City officials are now agreeing to spend some money to try to settle a lighting dispute with a homeowner near the Rock Chalk Park sports complex.
The city is planing to spend about $2,500 to hire an engineering firm to examine whether a series of 100-foot light poles at the northwest Lawrence sports complex will unduly cause light to shine onto adjacent properties.
Whether the new engineering study will settle the dispute with nearby homeowner Jack Graham is still unclear.
“I guess the place to start is to determine what the impact will be, and then we’ll have to see what we can do to improve it,” said Rick Hird, a Lawrence attorney representing Graham.
Scott McCullough, the city’s director of planning, said Candela, a national engineering firm that specializes in lighting design, will determine how much light will spill onto adjacent properties if all the lights at the sports complex were turned on at once.
McCullough said the city — rather than Rock Chalk Park’s private development group— plans to pay for this portion of the study, in part, because the city believes the engineering review goes above what city code calls for in a photometric plan.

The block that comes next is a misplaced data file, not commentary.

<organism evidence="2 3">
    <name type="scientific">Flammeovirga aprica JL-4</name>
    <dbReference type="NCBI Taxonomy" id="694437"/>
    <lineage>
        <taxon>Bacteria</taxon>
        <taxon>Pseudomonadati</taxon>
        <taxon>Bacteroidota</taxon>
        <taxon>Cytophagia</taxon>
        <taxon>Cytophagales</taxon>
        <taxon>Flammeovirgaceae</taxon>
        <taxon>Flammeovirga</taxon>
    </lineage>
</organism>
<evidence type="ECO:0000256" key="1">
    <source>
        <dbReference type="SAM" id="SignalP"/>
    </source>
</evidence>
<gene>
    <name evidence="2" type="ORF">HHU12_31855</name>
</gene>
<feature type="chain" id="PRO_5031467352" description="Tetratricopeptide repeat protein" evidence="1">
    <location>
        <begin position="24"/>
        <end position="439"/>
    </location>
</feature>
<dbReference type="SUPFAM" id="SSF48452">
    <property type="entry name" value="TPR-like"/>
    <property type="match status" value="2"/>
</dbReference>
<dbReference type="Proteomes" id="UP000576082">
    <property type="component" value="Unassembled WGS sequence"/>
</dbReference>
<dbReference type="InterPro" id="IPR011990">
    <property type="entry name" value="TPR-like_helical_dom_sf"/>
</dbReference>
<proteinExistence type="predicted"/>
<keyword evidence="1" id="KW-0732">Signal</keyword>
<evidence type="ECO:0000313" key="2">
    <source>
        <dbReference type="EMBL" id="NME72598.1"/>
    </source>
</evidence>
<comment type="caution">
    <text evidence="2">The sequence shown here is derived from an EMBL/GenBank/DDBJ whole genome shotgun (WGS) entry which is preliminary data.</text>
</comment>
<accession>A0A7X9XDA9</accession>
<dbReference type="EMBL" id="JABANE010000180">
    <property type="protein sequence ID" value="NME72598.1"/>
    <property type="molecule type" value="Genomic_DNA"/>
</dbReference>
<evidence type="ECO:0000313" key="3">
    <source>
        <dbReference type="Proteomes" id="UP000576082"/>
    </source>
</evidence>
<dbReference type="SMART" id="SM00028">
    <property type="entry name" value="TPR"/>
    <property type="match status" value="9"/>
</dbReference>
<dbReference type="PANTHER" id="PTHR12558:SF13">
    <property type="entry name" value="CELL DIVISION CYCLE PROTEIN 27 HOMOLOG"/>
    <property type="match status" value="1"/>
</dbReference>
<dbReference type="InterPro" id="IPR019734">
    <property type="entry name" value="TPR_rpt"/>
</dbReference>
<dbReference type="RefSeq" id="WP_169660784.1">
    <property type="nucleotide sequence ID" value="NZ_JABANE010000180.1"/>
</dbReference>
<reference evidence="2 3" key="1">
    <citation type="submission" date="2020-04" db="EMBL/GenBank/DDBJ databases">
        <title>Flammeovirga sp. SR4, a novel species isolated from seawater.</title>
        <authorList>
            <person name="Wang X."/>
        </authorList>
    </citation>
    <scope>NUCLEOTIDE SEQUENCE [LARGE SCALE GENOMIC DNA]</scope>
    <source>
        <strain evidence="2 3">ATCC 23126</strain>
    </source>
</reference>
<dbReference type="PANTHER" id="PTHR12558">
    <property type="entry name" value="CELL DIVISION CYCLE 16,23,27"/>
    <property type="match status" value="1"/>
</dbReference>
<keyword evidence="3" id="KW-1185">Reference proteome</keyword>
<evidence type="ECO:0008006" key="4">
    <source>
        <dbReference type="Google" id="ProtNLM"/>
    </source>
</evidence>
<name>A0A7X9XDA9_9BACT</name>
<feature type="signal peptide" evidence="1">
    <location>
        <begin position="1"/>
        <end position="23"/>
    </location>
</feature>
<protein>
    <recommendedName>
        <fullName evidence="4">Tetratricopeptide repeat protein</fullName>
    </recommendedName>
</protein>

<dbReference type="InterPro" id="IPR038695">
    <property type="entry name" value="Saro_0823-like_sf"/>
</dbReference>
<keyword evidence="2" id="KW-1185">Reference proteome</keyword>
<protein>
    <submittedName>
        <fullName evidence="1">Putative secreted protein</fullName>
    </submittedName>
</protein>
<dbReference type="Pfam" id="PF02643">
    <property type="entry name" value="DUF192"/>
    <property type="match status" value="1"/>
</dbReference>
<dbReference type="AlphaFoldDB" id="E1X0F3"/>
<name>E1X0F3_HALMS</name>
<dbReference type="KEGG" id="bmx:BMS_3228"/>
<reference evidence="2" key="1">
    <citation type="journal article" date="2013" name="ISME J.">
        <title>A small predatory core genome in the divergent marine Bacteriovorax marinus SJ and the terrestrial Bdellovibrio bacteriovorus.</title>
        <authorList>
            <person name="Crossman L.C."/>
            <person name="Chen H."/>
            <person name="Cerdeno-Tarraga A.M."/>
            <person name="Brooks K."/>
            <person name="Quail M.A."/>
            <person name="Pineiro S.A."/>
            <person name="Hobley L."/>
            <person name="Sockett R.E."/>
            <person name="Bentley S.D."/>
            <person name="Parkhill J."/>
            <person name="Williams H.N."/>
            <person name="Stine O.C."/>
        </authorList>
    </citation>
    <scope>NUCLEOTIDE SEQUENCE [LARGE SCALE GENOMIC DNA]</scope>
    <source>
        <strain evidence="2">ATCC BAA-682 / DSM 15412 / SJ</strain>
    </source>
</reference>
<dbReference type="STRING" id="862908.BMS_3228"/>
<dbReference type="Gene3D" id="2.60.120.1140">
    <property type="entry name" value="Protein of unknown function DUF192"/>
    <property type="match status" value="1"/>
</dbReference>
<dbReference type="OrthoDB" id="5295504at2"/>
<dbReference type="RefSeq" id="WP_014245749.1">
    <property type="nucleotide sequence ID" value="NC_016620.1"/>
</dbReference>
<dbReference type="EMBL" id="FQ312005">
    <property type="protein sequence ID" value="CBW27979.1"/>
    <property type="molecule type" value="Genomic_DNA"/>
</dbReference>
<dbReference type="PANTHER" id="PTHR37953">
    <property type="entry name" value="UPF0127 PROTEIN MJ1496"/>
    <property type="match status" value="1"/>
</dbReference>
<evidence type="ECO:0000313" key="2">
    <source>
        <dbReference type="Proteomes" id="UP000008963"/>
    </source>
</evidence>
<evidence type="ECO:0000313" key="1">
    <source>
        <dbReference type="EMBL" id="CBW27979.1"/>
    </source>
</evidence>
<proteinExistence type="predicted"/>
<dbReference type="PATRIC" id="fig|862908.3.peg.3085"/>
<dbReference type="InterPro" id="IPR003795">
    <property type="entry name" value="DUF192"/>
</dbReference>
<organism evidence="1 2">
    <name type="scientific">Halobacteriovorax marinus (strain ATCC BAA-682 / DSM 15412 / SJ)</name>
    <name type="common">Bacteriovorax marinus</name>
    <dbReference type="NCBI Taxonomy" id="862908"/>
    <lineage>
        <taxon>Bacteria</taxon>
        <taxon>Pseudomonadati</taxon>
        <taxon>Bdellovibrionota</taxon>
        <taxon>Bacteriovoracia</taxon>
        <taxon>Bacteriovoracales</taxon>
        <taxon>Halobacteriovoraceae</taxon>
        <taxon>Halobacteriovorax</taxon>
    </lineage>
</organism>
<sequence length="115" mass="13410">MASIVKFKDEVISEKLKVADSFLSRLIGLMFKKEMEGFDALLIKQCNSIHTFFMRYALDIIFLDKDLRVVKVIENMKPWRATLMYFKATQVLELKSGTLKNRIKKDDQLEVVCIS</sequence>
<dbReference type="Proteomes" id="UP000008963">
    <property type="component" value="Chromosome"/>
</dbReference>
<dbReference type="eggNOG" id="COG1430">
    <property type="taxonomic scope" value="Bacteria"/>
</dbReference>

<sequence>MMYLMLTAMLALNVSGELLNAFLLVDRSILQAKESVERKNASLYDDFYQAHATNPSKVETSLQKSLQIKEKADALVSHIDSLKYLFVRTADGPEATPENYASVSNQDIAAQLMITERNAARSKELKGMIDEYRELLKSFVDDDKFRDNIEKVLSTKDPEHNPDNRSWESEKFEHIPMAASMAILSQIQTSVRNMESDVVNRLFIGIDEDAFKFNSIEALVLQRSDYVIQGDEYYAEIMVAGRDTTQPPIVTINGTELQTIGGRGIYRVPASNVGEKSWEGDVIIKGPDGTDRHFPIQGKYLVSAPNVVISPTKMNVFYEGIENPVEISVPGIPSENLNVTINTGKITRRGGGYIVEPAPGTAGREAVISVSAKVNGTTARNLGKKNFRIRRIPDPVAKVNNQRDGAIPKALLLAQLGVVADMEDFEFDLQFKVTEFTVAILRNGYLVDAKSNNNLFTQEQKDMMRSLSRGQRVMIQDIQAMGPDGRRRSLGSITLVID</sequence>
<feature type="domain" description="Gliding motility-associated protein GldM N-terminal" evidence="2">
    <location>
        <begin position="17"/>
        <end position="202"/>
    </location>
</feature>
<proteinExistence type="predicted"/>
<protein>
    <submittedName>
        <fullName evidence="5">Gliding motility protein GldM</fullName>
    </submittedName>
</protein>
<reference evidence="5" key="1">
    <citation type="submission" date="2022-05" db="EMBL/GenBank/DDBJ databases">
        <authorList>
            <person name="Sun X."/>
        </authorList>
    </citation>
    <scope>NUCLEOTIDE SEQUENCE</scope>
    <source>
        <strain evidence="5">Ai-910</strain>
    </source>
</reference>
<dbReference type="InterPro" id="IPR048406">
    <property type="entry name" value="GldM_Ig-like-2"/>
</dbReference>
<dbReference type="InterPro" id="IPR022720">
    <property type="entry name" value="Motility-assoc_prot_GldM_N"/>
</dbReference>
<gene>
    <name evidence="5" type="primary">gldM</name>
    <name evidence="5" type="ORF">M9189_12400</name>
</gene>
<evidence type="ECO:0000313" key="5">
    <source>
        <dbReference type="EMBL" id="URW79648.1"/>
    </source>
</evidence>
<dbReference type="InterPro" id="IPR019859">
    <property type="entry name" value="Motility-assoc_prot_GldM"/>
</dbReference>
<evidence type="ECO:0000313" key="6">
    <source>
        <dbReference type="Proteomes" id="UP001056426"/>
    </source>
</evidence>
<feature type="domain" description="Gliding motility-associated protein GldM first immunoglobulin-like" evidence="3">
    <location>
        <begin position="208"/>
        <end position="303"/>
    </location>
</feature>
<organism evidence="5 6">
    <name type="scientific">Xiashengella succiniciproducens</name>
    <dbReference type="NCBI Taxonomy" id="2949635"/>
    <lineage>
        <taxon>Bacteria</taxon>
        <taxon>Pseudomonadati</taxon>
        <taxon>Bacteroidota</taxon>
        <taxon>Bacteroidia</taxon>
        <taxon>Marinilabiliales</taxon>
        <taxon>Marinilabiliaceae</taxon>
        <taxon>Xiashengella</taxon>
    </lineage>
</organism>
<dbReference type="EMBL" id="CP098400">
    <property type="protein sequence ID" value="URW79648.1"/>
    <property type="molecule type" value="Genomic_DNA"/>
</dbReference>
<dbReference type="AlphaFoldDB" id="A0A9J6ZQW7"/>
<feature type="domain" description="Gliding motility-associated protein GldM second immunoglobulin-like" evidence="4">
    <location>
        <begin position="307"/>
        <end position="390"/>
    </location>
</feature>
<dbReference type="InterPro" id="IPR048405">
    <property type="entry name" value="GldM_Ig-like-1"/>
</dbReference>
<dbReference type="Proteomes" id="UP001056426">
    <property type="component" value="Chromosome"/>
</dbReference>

McCullough said the city is moving ahead with the study because it is trying to accommodate Graham’s request for more information about the lighting system, which will include lights for a soccer field, softball complex and an outdoor track and field stadium. The issue is complicated, however, by the city’s admission that it erred when it issued a building permit for the complex prior to presenting a photometric plan for the approval by the Lawrence City Commission.
When city commissioners approved the zoning for the sports complex last year, it was done with the condition that a lighting plan would be presented to the commission prior to building permits being issued for the project. Graham’s attorney called that to the city’s attention in December.
The project’s development group, Lawrence builder Thomas Fritzel’s Bliss Sports, has since presented a lighting plan to the city’s planning office for review. But Hird said the document is inadequate, in part, because it didn’t involve an engineer’s review.
Hird said his client understands there will be some light glare from the tall poles, but Hird said the city may need to do more to limit the number and types of events at the complex.
“What the complex can be used for is really very open ended,” Hird said, citing concerns the complex may become a general entertainment venue.
As previously reported, Fritzel’s Bliss Sports will own the stadiums and other facilities and lease them to Kansas Athletics. But the lease does give Fritzel the ability to host other events at the facility, although nonsporting events will require a permit from City Hall.
McCullough said he hopes to have results from the engineering study in about 10 days. At some point, city commissioners will be asked to approve a lighting plan for the project. In the meantime, work on the lighting at the site has been halted, but all other work has been allowed to continue.